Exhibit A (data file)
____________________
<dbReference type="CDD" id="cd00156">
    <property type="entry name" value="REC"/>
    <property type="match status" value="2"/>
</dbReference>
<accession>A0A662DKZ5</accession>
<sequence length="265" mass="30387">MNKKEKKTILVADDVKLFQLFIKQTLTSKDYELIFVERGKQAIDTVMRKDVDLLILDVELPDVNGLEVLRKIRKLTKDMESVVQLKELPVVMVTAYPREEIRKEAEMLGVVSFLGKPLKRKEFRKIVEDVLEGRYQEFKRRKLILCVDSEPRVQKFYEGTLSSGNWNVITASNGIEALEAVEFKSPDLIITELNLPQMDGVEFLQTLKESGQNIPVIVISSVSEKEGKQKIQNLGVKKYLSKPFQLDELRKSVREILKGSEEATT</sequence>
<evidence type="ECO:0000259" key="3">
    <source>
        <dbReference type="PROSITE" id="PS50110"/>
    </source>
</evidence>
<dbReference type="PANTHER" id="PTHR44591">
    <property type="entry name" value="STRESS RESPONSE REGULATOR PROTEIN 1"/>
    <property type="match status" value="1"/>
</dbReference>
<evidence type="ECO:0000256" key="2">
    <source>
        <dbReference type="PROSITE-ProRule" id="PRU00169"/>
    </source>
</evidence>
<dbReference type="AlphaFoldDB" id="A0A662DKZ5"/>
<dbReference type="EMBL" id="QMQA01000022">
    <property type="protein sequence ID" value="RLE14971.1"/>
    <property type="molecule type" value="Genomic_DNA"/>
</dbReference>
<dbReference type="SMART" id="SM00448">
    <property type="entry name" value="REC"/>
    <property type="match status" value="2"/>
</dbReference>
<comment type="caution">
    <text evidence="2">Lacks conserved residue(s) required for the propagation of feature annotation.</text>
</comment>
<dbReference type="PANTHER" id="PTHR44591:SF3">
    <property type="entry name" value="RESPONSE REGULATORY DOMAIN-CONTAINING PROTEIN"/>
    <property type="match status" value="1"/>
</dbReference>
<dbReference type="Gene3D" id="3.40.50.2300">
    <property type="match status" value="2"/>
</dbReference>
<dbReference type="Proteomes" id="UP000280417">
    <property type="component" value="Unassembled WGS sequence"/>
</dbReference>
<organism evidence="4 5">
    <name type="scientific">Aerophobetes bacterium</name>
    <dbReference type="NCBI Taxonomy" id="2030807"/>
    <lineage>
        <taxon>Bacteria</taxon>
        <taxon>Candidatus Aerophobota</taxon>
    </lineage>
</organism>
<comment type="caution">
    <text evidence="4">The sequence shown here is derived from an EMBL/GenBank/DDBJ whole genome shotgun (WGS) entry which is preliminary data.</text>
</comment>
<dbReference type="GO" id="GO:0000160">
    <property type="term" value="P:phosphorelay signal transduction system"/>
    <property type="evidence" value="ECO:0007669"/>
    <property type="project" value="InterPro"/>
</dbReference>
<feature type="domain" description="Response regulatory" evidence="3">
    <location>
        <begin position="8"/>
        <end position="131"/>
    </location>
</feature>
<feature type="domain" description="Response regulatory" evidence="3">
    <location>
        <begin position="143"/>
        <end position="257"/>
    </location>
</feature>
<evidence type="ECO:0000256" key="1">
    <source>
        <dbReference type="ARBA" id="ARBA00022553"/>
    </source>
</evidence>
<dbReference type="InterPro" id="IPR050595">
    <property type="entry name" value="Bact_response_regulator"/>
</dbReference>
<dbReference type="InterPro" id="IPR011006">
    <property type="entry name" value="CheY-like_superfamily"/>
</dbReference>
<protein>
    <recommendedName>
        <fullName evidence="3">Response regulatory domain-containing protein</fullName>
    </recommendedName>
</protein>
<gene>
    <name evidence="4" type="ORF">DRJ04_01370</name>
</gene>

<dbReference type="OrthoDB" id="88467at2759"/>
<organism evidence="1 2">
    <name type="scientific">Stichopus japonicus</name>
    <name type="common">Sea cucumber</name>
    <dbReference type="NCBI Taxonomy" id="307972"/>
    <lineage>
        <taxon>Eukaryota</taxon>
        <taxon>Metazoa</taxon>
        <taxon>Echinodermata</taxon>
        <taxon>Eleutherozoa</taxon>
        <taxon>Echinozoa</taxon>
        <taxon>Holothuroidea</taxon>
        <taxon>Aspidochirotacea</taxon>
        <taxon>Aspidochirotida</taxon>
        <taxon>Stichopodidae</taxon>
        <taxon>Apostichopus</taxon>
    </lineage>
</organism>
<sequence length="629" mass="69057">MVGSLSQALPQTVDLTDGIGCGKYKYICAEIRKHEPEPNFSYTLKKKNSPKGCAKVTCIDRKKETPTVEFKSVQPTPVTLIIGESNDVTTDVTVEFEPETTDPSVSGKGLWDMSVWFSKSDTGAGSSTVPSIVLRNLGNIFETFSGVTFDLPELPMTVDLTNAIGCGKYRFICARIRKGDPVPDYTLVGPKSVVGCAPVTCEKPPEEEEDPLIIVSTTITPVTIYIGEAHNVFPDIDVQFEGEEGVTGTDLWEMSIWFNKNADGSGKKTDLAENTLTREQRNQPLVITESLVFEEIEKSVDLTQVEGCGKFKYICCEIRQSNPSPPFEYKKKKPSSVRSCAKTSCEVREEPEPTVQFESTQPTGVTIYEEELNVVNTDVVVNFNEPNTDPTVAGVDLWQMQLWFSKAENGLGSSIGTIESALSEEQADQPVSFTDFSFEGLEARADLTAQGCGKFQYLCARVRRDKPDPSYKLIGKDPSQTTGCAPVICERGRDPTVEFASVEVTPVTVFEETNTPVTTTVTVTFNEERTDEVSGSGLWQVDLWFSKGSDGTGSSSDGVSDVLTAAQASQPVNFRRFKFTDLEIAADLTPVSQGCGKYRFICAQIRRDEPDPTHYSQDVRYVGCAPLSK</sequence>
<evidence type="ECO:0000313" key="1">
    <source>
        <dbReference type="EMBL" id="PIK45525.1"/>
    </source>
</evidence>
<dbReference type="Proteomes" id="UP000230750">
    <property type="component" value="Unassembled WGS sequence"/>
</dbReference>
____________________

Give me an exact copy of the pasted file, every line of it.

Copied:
<dbReference type="CDD" id="cd00156">
    <property type="entry name" value="REC"/>
    <property type="match status" value="2"/>
</dbReference>
<accession>A0A662DKZ5</accession>
<sequence length="265" mass="30387">MNKKEKKTILVADDVKLFQLFIKQTLTSKDYELIFVERGKQAIDTVMRKDVDLLILDVELPDVNGLEVLRKIRKLTKDMESVVQLKELPVVMVTAYPREEIRKEAEMLGVVSFLGKPLKRKEFRKIVEDVLEGRYQEFKRRKLILCVDSEPRVQKFYEGTLSSGNWNVITASNGIEALEAVEFKSPDLIITELNLPQMDGVEFLQTLKESGQNIPVIVISSVSEKEGKQKIQNLGVKKYLSKPFQLDELRKSVREILKGSEEATT</sequence>
<evidence type="ECO:0000259" key="3">
    <source>
        <dbReference type="PROSITE" id="PS50110"/>
    </source>
</evidence>
<dbReference type="PANTHER" id="PTHR44591">
    <property type="entry name" value="STRESS RESPONSE REGULATOR PROTEIN 1"/>
    <property type="match status" value="1"/>
</dbReference>
<evidence type="ECO:0000256" key="2">
    <source>
        <dbReference type="PROSITE-ProRule" id="PRU00169"/>
    </source>
</evidence>
<dbReference type="AlphaFoldDB" id="A0A662DKZ5"/>
<dbReference type="EMBL" id="QMQA01000022">
    <property type="protein sequence ID" value="RLE14971.1"/>
    <property type="molecule type" value="Genomic_DNA"/>
</dbReference>
<dbReference type="SMART" id="SM00448">
    <property type="entry name" value="REC"/>
    <property type="match status" value="2"/>
</dbReference>
<comment type="caution">
    <text evidence="2">Lacks conserved residue(s) required for the propagation of feature annotation.</text>
</comment>
<dbReference type="PANTHER" id="PTHR44591:SF3">
    <property type="entry name" value="RESPONSE REGULATORY DOMAIN-CONTAINING PROTEIN"/>
    <property type="match status" value="1"/>
</dbReference>
<dbReference type="Gene3D" id="3.40.50.2300">
    <property type="match status" value="2"/>
</dbReference>
<dbReference type="Proteomes" id="UP000280417">
    <property type="component" value="Unassembled WGS sequence"/>
</dbReference>
<organism evidence="4 5">
    <name type="scientific">Aerophobetes bacterium</name>
    <dbReference type="NCBI Taxonomy" id="2030807"/>
    <lineage>
        <taxon>Bacteria</taxon>
        <taxon>Candidatus Aerophobota</taxon>
    </lineage>
</organism>
<comment type="caution">
    <text evidence="4">The sequence shown here is derived from an EMBL/GenBank/DDBJ whole genome shotgun (WGS) entry which is preliminary data.</text>
</comment>
<dbReference type="GO" id="GO:0000160">
    <property type="term" value="P:phosphorelay signal transduction system"/>
    <property type="evidence" value="ECO:0007669"/>
    <property type="project" value="InterPro"/>
</dbReference>
<feature type="domain" description="Response regulatory" evidence="3">
    <location>
        <begin position="8"/>
        <end position="131"/>
    </location>
</feature>
<feature type="domain" description="Response regulatory" evidence="3">
    <location>
        <begin position="143"/>
        <end position="257"/>
    </location>
</feature>
<evidence type="ECO:0000256" key="1">
    <source>
        <dbReference type="ARBA" id="ARBA00022553"/>
    </source>
</evidence>
<dbReference type="InterPro" id="IPR050595">
    <property type="entry name" value="Bact_response_regulator"/>
</dbReference>
<dbReference type="InterPro" id="IPR011006">
    <property type="entry name" value="CheY-like_superfamily"/>
</dbReference>
<protein>
    <recommendedName>
        <fullName evidence="3">Response regulatory domain-containing protein</fullName>
    </recommendedName>
</protein>
<gene>
    <name evidence="4" type="ORF">DRJ04_01370</name>
</gene>

<dbReference type="OrthoDB" id="88467at2759"/>
<organism evidence="1 2">
    <name type="scientific">Stichopus japonicus</name>
    <name type="common">Sea cucumber</name>
    <dbReference type="NCBI Taxonomy" id="307972"/>
    <lineage>
        <taxon>Eukaryota</taxon>
        <taxon>Metazoa</taxon>
        <taxon>Echinodermata</taxon>
        <taxon>Eleutherozoa</taxon>
        <taxon>Echinozoa</taxon>
        <taxon>Holothuroidea</taxon>
        <taxon>Aspidochirotacea</taxon>
        <taxon>Aspidochirotida</taxon>
        <taxon>Stichopodidae</taxon>
        <taxon>Apostichopus</taxon>
    </lineage>
</organism>
<sequence length="629" mass="69057">MVGSLSQALPQTVDLTDGIGCGKYKYICAEIRKHEPEPNFSYTLKKKNSPKGCAKVTCIDRKKETPTVEFKSVQPTPVTLIIGESNDVTTDVTVEFEPETTDPSVSGKGLWDMSVWFSKSDTGAGSSTVPSIVLRNLGNIFETFSGVTFDLPELPMTVDLTNAIGCGKYRFICARIRKGDPVPDYTLVGPKSVVGCAPVTCEKPPEEEEDPLIIVSTTITPVTIYIGEAHNVFPDIDVQFEGEEGVTGTDLWEMSIWFNKNADGSGKKTDLAENTLTREQRNQPLVITESLVFEEIEKSVDLTQVEGCGKFKYICCEIRQSNPSPPFEYKKKKPSSVRSCAKTSCEVREEPEPTVQFESTQPTGVTIYEEELNVVNTDVVVNFNEPNTDPTVAGVDLWQMQLWFSKAENGLGSSIGTIESALSEEQADQPVSFTDFSFEGLEARADLTAQGCGKFQYLCARVRRDKPDPSYKLIGKDPSQTTGCAPVICERGRDPTVEFASVEVTPVTVFEETNTPVTTTVTVTFNEERTDEVSGSGLWQVDLWFSKGSDGTGSSSDGVSDVLTAAQASQPVNFRRFKFTDLEIAADLTPVSQGCGKYRFICAQIRRDEPDPTHYSQDVRYVGCAPLSK</sequence>
<evidence type="ECO:0000313" key="1">
    <source>
        <dbReference type="EMBL" id="PIK45525.1"/>
    </source>
</evidence>
<dbReference type="Proteomes" id="UP000230750">
    <property type="component" value="Unassembled WGS sequence"/>
</dbReference>